by Dr. Sharon Strover

Several years ago, I met with many local economic development people throughout various Texas towns. They all said, “I want this town to be attractive enough for my kids to come back here when they want to raise their families.” That was not going to happen without better connections to the world, specifically –without broadband Internet.  More recently, on a project in rural Kansas, I heard about women crafting goods – in their kitchens, their gardens, their living rooms – to sell online, but they could not get a good connection to Etsy! In rural Maine, the potential for telecommuting in to information sector jobs inspires hope for growth, but is largely dependent on the presence of reliable broadband.

These experiences drive our new work on rural broadband. Broadband is synonymous with high quality connectivity, currently defined by the FCC as at least 25Mbps download speeds and 3 Mbps upload speeds.[i]  People use the Internet for entertainment, for work, for research, to track kids’ schoolwork, to look up health tips, and to find our way around news, among other things. Depending on the Internet means when we do not have it, life works differently. If you rarely have a good Internet connection, or have to work hard to be in a place with some connectivity, life is very different from what the majority of Americans experience. This digital divide amounts to at least 19 million rural Americans without access to high-speed services at home.  About 65% of rural Americans have access to high-speed fixed service compared to 97% of urban dwellers, not counting mobile phone access.  According to Microsoft, these estimates of the digital divide are too conservative.

The disparity is the crux of a national problem, one that divides urban from rural environments and, by extension, defines opportunity from missed chances.  We are spending the next year looking at the relationship between high-quality broadband services and economic outcomes in rural areas, with a view to how we might improve the situation.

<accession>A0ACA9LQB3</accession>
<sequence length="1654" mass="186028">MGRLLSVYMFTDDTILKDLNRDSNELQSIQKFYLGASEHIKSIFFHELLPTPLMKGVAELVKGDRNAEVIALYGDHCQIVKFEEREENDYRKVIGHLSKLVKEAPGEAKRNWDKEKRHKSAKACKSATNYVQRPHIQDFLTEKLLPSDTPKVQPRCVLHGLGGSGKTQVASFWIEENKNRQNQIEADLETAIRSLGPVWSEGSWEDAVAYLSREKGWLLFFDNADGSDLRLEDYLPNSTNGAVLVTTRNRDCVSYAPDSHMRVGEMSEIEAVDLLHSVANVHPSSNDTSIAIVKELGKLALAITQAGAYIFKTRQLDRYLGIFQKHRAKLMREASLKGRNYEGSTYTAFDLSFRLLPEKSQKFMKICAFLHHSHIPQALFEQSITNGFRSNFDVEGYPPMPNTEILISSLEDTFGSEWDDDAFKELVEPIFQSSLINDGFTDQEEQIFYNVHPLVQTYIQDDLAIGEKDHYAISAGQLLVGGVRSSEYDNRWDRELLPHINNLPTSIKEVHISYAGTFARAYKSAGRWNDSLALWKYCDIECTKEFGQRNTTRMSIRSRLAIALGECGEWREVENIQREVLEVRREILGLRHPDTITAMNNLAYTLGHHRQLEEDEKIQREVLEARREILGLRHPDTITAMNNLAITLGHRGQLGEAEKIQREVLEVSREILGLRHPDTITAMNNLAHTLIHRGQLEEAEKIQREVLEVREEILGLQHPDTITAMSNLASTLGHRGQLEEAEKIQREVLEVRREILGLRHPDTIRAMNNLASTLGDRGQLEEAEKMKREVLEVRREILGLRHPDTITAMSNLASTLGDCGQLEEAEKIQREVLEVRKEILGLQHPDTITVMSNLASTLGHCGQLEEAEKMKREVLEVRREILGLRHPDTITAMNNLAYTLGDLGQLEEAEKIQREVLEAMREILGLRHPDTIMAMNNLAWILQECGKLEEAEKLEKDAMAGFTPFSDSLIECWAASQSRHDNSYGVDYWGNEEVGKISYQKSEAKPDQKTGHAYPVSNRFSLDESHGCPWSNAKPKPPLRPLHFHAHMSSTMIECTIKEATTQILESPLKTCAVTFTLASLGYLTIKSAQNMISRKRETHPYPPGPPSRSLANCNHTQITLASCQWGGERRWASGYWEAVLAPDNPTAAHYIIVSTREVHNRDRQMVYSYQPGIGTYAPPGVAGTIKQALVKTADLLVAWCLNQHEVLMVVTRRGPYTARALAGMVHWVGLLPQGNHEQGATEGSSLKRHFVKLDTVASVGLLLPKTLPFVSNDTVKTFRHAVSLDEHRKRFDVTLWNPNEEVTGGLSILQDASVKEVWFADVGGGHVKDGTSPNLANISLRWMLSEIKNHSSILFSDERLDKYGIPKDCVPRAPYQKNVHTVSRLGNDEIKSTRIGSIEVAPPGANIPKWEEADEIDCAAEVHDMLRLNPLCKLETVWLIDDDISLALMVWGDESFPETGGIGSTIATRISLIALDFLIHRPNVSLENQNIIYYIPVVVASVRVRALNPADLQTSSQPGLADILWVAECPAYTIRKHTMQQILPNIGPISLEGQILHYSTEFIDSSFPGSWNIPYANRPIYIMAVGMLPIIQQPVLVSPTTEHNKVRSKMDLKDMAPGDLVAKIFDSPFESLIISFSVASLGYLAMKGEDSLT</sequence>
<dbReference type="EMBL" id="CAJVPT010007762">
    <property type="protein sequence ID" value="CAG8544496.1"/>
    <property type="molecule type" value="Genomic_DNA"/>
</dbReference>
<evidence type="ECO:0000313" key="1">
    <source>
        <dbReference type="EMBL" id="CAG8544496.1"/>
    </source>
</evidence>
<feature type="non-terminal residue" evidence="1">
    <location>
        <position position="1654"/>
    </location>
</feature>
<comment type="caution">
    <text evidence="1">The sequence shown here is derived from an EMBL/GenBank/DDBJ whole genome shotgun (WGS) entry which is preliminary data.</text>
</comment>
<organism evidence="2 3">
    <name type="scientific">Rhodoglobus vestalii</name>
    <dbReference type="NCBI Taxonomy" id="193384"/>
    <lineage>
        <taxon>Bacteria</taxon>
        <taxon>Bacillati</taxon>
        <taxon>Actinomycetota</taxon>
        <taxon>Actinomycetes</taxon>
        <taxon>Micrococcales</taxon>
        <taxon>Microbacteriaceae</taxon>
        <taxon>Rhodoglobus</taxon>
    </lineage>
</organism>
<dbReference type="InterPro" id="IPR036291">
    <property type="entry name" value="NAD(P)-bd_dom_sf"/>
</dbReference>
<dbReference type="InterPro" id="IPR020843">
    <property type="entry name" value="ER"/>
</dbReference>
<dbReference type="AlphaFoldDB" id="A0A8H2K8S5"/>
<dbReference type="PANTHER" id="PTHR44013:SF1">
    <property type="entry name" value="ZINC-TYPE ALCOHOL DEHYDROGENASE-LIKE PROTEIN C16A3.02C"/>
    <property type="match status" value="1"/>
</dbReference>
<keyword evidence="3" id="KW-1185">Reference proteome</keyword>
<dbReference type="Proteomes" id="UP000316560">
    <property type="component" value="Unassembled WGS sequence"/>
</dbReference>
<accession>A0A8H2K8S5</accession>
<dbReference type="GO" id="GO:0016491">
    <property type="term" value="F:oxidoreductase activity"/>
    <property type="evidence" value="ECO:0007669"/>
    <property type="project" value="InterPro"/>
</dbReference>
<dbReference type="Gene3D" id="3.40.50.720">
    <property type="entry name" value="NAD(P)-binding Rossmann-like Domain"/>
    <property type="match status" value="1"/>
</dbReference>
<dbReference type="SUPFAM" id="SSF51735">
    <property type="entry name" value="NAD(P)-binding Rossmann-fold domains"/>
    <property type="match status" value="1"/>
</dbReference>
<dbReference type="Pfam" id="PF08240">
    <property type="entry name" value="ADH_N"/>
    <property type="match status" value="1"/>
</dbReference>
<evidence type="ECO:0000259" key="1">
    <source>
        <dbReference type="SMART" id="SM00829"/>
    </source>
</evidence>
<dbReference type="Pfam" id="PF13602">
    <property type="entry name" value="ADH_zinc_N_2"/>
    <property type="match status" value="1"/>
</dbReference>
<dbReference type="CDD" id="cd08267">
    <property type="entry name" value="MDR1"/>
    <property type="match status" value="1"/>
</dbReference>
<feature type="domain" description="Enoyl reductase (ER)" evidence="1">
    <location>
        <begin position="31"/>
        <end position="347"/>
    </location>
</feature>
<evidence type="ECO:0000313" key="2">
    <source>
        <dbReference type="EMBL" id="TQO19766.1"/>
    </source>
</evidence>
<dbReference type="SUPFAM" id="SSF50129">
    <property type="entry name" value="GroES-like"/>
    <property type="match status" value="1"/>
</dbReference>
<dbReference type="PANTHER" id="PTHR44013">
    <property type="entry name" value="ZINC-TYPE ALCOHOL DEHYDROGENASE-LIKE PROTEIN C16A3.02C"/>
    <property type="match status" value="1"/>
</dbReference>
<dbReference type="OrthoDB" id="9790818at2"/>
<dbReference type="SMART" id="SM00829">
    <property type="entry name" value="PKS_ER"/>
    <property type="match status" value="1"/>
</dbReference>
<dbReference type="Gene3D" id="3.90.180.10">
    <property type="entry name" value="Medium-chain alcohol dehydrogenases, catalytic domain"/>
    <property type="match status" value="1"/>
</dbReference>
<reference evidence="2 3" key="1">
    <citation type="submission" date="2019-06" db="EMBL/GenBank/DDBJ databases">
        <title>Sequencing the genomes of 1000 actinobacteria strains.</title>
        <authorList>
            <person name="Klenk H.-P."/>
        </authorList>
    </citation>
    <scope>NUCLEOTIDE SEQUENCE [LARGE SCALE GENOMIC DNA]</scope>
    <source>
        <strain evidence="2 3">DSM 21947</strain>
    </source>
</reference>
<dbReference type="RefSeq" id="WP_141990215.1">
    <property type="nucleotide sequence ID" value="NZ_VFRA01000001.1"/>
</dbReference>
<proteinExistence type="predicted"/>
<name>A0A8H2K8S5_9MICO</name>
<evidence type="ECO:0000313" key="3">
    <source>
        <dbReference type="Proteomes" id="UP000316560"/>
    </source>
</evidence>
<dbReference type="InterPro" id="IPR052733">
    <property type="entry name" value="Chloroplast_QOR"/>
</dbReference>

We have some good preparation for this. Over the last couple of years, the Technology & Information Policy Institute at UT Austin investigated how rural libraries were “loaning the Internet” to their patrons – mostly to people who had no home connections because there were none to be had, or because they were too expensive, or whose connectivity was low-quality. I heard something in that study I have heard elsewhere: people desperately want good quality and affordable broadband, but just cannot get it.  For many people, the library programs were a godsend!  They used them for everything from completing online courses to connecting with distant family, from streaming programs to applying for jobs.  They see this infrastructure as fundamental – and they believe that without it, their communities will wither.  The quality – speed and reliability – of broadband services is something we plan to examine in our new work.  Many states and even the FCC also are looking for solutions and actively experimenting with strategies to improve local broadband in rural regions.

Over the next two years, our team at TIPI will gather updated statistics on what we are calling “Broadband and the Rural Entrepreneurial Ecosystem,” focusing particularly in Texas, Maine and Kansas.  With IC2s support, we will begin to explore when this technology makes a difference for local economies and especially for entrepreneurs using available statistics and some on-the-ground investigations in selected counties to see how entrepreneurs in rural regions have coped with broadband needs.  We are looking forward to learning more about the local, lived circumstances and opportunities for broadband in rural settings.


[i] The FCC has shifted its definition of “broadband” at various times since the 1996 Telecommunications Act as new capabilities, needs and common speeds increased.


This post can also be viewed on the IC2 website.